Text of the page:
Q) What, in your view, would be the best practice approach to offering a late abortion service?
Despite a general downward shift in the gestational age at which abortion is performed in the first trimester, the small proportion of women obtaining abortions in the second trimester has remained stable over time. (10) Contributing factors include late diagnosis of pregnancy or of fetal anomalies, logistic and financial barriers to abortion services, and the time that some women need to decide whether or not to have an abortion. (10, 11) This suggests that there are educational, counselling and policy measures that need to be enhanced, but that the retention of access to second trimester abortions will continue to be essential for some women.
Debate still exists as to whether surgical or medical abortion is optimal for second trimester pregnancy termination, and little is known about women’s preferences. The current evidence appears to favour D&E over mifepristone and misoprostol in terms of safety and efficiency, but large randomised trials are needed before definitive conclusions can be made. (12, 13) An additional challenge to the provision of second trimester surgical abortion is the availability is a large pool of skilled surgeons. Specialised training and the maintenance of an adequate caseload are required to perform D&E safely; yet training opportunities are often limited. (7, 14, 15)
The best practice approach would be a woman-centred one, where a range of services is offered by skilled and competent providers and is easy to access. This requires an understanding that provision of second trimester abortions is important, that adequate training is available, and a commitment to the maintenance or, in some cases, enhancement, of clear and well-funded pathways to services.
1) Gans Epner JE, Jonas HS, Seckinger DL. Late-term abortion. JAMA. 1998;280:724-9.
2) Grimes DA. The continuing need for late abortions. JAMA. 1998;280(8):747-50.
3) Human Fertilisation and Embryology Act 1990. London: HMSO; 1990.
4) Abortion Act 1967. London: HMSO; 1967.
5) Department of Health. Abortion Statistics, England and Wales: 2006 [Electronic]. Crown; 2007 [cited 16 April 2007]. Available here.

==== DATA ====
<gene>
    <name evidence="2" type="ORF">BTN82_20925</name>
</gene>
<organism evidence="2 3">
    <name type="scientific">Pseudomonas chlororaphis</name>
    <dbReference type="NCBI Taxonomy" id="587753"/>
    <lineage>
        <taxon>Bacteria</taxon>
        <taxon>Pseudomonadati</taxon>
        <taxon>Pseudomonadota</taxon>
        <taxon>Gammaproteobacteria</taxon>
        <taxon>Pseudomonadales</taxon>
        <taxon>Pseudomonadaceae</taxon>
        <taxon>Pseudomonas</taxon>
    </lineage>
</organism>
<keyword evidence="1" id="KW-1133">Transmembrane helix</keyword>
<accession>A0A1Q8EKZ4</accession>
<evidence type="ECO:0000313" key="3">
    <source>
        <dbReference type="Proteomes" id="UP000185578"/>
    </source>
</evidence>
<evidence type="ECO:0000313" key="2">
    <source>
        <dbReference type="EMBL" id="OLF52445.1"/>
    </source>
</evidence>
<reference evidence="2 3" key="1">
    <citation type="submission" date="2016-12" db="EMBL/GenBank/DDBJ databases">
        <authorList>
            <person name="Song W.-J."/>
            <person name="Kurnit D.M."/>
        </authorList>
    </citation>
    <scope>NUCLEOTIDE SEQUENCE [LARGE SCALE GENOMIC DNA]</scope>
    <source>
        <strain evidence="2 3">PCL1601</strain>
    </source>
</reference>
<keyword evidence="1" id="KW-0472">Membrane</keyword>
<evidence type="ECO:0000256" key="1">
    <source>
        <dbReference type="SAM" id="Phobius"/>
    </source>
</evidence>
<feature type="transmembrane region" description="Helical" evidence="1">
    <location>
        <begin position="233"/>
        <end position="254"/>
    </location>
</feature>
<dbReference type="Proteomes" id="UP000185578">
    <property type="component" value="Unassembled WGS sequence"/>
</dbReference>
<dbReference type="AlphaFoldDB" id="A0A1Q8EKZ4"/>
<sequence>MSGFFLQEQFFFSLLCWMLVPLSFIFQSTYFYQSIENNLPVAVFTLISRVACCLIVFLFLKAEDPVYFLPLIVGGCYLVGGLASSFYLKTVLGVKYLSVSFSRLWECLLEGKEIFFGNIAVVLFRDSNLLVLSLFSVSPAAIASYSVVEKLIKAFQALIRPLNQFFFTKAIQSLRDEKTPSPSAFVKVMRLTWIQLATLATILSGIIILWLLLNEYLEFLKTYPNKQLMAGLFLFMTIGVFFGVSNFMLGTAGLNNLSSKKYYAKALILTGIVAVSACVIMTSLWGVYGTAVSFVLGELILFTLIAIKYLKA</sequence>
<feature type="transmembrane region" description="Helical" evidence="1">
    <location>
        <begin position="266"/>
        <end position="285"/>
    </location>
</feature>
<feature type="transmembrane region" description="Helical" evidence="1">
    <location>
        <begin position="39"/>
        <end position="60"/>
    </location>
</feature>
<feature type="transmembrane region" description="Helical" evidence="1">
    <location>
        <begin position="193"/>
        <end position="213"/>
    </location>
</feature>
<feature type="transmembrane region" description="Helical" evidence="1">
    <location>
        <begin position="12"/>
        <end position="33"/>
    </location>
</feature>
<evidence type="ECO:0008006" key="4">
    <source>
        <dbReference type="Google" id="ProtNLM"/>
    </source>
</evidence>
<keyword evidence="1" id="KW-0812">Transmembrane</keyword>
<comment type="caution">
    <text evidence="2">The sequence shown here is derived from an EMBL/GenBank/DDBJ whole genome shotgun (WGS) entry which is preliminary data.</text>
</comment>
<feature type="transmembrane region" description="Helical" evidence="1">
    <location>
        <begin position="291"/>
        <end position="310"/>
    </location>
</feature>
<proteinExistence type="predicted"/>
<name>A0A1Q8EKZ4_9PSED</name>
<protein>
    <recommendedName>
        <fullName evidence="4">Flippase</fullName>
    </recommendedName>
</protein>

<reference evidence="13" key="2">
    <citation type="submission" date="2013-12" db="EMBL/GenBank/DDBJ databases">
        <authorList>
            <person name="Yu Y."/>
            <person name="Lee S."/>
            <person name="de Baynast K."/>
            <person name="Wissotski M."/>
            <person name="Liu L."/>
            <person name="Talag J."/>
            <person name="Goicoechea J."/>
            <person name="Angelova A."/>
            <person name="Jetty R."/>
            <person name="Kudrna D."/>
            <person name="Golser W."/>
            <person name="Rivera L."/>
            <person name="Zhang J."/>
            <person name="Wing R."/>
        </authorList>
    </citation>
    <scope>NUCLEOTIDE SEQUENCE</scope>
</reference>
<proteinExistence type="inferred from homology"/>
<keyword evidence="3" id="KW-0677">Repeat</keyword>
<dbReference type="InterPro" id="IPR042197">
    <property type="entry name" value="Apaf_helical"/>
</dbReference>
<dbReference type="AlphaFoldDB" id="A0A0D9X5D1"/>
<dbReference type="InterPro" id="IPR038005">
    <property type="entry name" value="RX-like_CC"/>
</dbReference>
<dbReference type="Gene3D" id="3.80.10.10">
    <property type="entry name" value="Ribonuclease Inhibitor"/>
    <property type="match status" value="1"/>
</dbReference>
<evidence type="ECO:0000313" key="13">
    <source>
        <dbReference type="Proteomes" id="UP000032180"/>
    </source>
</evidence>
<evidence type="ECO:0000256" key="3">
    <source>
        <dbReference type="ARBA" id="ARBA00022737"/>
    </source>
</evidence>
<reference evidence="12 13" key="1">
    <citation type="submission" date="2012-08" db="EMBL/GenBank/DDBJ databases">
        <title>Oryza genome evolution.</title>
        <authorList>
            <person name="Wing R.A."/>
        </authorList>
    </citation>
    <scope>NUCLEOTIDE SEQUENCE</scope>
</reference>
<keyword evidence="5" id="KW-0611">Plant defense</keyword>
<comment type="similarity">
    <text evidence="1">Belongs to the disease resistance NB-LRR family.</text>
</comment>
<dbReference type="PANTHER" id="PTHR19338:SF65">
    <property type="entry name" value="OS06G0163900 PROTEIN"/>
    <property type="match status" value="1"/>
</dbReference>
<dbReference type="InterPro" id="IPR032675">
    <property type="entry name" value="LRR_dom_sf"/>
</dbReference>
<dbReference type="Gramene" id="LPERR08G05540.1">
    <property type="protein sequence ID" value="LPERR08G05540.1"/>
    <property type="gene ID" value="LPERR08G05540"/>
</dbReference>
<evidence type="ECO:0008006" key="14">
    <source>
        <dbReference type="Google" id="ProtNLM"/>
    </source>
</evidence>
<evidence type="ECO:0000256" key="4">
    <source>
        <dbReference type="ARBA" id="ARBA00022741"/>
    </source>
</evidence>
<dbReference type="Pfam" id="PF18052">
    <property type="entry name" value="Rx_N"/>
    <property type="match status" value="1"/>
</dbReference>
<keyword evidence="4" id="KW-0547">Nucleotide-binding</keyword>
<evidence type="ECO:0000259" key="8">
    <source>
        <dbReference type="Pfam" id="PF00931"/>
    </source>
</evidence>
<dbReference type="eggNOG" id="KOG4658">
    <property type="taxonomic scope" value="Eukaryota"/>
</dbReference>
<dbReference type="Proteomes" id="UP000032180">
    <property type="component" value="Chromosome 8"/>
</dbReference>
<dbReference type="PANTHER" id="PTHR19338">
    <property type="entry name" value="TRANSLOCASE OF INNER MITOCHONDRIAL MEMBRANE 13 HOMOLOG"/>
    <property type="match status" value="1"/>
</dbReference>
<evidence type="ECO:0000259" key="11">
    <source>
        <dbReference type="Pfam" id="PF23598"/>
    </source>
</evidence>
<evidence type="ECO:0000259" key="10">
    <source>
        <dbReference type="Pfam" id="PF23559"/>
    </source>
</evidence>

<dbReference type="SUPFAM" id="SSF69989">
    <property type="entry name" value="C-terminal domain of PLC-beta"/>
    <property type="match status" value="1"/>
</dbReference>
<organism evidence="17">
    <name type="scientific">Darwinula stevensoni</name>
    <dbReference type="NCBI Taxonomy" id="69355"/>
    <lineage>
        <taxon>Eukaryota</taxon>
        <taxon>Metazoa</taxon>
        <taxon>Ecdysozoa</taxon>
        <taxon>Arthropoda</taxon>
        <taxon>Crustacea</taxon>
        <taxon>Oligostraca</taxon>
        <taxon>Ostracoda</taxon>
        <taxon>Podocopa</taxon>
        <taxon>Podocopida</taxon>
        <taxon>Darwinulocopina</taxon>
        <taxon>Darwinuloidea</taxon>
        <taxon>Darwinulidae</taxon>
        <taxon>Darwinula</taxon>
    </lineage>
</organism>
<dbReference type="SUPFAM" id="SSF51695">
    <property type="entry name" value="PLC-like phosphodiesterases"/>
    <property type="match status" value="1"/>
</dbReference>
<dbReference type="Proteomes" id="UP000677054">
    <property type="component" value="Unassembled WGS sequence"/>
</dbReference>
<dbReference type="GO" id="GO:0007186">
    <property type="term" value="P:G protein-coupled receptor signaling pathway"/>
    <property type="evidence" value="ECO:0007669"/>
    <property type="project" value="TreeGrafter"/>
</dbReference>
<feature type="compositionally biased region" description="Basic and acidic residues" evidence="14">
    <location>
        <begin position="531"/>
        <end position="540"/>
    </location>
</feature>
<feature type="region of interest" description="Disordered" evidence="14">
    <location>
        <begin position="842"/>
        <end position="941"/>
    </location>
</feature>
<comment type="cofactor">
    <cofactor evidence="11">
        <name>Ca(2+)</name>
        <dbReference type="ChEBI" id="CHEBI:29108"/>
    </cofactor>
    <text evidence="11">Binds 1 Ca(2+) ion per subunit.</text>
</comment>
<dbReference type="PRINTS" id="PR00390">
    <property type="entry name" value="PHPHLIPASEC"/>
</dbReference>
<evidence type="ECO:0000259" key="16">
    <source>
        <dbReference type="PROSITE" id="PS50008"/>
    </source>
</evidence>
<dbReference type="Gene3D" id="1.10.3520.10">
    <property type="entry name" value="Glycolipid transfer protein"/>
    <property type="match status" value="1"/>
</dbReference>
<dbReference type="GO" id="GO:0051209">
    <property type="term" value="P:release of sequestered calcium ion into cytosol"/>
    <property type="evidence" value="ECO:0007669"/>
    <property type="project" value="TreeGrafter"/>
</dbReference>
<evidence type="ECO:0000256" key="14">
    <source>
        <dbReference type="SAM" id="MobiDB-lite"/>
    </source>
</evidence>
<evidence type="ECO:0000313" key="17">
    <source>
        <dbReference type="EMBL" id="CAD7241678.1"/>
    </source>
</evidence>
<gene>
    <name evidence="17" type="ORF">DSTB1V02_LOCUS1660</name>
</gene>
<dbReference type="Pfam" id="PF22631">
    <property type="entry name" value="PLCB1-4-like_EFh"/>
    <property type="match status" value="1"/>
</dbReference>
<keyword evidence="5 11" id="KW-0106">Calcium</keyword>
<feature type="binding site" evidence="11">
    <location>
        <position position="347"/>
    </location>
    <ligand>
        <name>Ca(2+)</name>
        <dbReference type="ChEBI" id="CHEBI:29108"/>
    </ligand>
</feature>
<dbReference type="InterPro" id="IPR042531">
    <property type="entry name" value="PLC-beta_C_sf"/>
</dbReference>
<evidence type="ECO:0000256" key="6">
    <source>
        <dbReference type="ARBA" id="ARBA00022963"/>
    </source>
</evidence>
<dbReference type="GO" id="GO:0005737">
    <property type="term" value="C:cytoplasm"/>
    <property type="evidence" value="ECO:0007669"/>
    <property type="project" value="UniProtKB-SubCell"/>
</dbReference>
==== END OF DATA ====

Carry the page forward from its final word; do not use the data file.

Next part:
6) Stubblefield PG, Carr-Ellis S, Borgatta L. Methods for induced abortion. Obstetrics and Gynecology. 2004;104(1):174-85.
7) Royal College of Obstetricians and Gynaecologists. The care of women requesting induced abortion. London: RCOG Press; 2004.
8) Haskell WM, Easterling TR, Lichtenberg ES. Surgical Abortion After the First Trimester. In: Paul M, Lichtenberg ES, Borgatta L, Grimes DA, Stubblefield PG, editors. A Clinician’s Guide to Medical and Surgical Abortion. Philadelphia: Churchill Livingstone; 1999. p. 123-38.
9) Jackson RA, Teplin VL, Drey EA, et al. Digoxin to facilitate late secondtrimester abortion: a randomized, masked, placebo-controlled trial. Obstetrics and Gynecology. 2001;97:471-6.
10) Ingham R, Lee E, Clements S, et al. Second-Trimester Abortions in England and Wales. Centre for Sexual Health Research at the University of Southampton and the School of Social Policy, Sociology and Social Research at the University of Kent, 2007
11) Drey EA, Foster DG, Jackson RA, et al. Risk factors associated with presenting for abortion in the second trimester. Obstetrics and Gynecology. 2006;107(1):128-35.
12) Grimes DA, Smith SM, Witham AD. Mifepristone and misoprostol versus dilation and evacution for midtrimester abortion: a pilot randomised controlled trial. BJOG. 2004;111:148-53.
13) Autry AM, Hayes EC, Jacobson GF, et al. A comparison of medical induction and dilation and evacuation for second-trimester abortion. American Journal of Obstetrics and Gynecology. 2002
14) Eastwood KL, Kacmar JE, Steinauer J, et al. Abortion training in United States obstetrics and gynecology residency programs. Obstetrics and Gynecology. 2006;108(2):303-8.
15) Francome C, Savage WD. Gynaecologists’ abortion practice. BJOG. 1992;99(2):153-7.